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Actually, this is more of a question, a call to the universe if you will. What truly are the clichés that are specific to young adult fiction, and not those taken from other sources?

1. trite: stereotyped expression, sentence or phrase, usually expressing popular or common thought or idea that has lost originality, ingenuity, and impact by long overuse; sadder but wiser, strong as an ox

2. trite or hackneyed plot, character development, use of color, musical expression, etc.

3. anything that has become trite or commonplace through overuse.

I think there are many clichés that appear all over the literary landscape, that the use of color or a musical reference isn’t purely a young adult thing, but I’m hard pressed to come up with anything truly YA.

Rebellion against authority?

Bully Boys and Queen Bees?

The nerdy kid who saves the day/wins the prize/is accepted by the crowd?

I know that for middle grade novels I have grown weary of the boy-girl friendship where the girl is a sidekick who is smarter than the boy but lets him think he’s figured things out for himself. This is generally coupled with the equally annoying mystery story where some plucky kids manage to solve some mystery no adult could.

This whole idea has been rolling around in my head since I saw the interview with Maurice Sendak by Stephen Colbert where the faux conservative attempted to reduce the basic idea behind picture books to a simple formula:

Sendak: You know the formula
Colbert: You just need an animal… and something they’ve lost
Sendak: Well, yes, most books for children are very bad
Colbert: A squirrel lost their mittens.
Sendak: There you go.
Colbert: The buffalo lost its gun
Sendak: You’ve just written two children’s books

Kidding aside, is the lost-and-found story in picture books fits the “trite or commonplace through overuse” definition of cliché, yet it seems to elemental at the same time. So, with YA, in the end when the boy gets the girl (or girl gets the boy, or boy-boy, girl-girl, &c.) are we looking at a cliché? When our heroic main character saves the day or conquers their fear or achieves their goal, cliché?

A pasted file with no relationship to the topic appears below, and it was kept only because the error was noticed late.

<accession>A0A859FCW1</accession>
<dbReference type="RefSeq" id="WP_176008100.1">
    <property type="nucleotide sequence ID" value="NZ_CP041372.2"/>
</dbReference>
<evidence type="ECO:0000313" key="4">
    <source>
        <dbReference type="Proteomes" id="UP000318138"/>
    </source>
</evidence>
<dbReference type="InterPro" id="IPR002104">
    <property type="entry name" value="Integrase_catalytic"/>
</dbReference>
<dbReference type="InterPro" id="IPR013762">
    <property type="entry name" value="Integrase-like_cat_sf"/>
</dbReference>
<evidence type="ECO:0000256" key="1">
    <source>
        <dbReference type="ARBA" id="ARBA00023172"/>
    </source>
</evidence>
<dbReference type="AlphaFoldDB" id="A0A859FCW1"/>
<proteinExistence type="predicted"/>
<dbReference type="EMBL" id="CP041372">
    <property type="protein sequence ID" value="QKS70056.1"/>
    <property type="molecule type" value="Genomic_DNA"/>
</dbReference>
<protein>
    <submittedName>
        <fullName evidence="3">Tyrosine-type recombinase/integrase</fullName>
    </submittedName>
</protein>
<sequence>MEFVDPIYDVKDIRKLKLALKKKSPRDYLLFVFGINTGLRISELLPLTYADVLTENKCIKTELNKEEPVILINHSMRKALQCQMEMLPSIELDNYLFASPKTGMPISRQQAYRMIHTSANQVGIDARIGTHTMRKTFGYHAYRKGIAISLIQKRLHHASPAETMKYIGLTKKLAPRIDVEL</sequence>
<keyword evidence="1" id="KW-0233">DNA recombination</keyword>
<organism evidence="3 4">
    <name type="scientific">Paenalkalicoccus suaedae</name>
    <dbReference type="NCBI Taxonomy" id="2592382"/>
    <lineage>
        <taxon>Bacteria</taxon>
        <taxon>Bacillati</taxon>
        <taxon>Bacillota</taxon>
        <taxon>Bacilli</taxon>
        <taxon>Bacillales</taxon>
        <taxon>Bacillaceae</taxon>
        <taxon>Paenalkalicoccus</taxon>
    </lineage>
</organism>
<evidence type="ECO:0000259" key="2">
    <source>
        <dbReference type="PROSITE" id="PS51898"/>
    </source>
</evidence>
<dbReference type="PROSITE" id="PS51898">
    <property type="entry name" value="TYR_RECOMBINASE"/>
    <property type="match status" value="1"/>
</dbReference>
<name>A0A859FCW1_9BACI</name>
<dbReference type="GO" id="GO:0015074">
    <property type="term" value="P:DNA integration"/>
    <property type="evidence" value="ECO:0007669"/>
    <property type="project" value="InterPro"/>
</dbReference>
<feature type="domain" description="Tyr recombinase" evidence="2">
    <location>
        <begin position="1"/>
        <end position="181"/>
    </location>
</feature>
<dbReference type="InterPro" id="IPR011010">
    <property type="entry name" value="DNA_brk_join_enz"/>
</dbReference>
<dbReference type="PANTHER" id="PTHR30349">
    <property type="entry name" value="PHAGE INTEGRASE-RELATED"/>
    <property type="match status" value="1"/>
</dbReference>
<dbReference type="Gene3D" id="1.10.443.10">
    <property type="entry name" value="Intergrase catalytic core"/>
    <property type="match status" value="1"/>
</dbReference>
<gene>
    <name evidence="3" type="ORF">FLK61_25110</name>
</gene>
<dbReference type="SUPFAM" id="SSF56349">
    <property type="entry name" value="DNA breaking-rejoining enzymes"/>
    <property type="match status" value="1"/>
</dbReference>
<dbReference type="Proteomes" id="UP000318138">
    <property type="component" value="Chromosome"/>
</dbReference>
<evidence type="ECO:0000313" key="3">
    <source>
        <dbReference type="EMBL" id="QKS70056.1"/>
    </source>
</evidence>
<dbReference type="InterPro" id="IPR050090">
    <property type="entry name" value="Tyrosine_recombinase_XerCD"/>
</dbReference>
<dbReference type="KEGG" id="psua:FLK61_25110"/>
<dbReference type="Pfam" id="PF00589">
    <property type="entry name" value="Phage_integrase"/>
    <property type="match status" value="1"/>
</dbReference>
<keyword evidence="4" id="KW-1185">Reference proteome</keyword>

Is writing for children simply a question of cliché management?

No, really, I’m asking. What sort of clichés do you see? What are the things a YA story can’t seem to be successful without these days? All comments and answers appreciated.

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And by that I mean, did you ever read a book — at any age, but particularly when you were younger — where you thought to yourself: That’s the person I want to be!

Wait! Wait! I didn’t throw a monkey wrench into it yet!

The book can NOT be a fantasy or science-fiction title.

Did that ruin it for anyone? Everyone?

See, last week there was this article in the NYT about boys and reading and yadda yadda yadda. But out of that I found myself wondering what, if any, characters in literature really made me sit up and really wish I could be that person.

We talk so much in the craft of fiction about identifying with characters, empathizing with them, sympathizing with their plight, but how many of them represent who we would actually, willingly want to be identified with?

Did it stick? Did you change your life, your environment, your personality to be more like that character?

Now, why am I removing fantasy and sci-fi from the mix? Well, I have a theory, but it’s only that, that readers might be more prone to adopting a fantasy persona than one from a more realistic or historical setting. Who wouldn’t want to do something impossible, like cast spells or fly to other worlds? Yes, yes, I know that character traits are universal and the setting shouldn’t matter, but my curiosity and my intuition are strongly leaning toward the idea that it is harder to find realistic characters we can identify with.

Still with me?

Please, post and discuss in the comments below. And invite everyone you know to join in.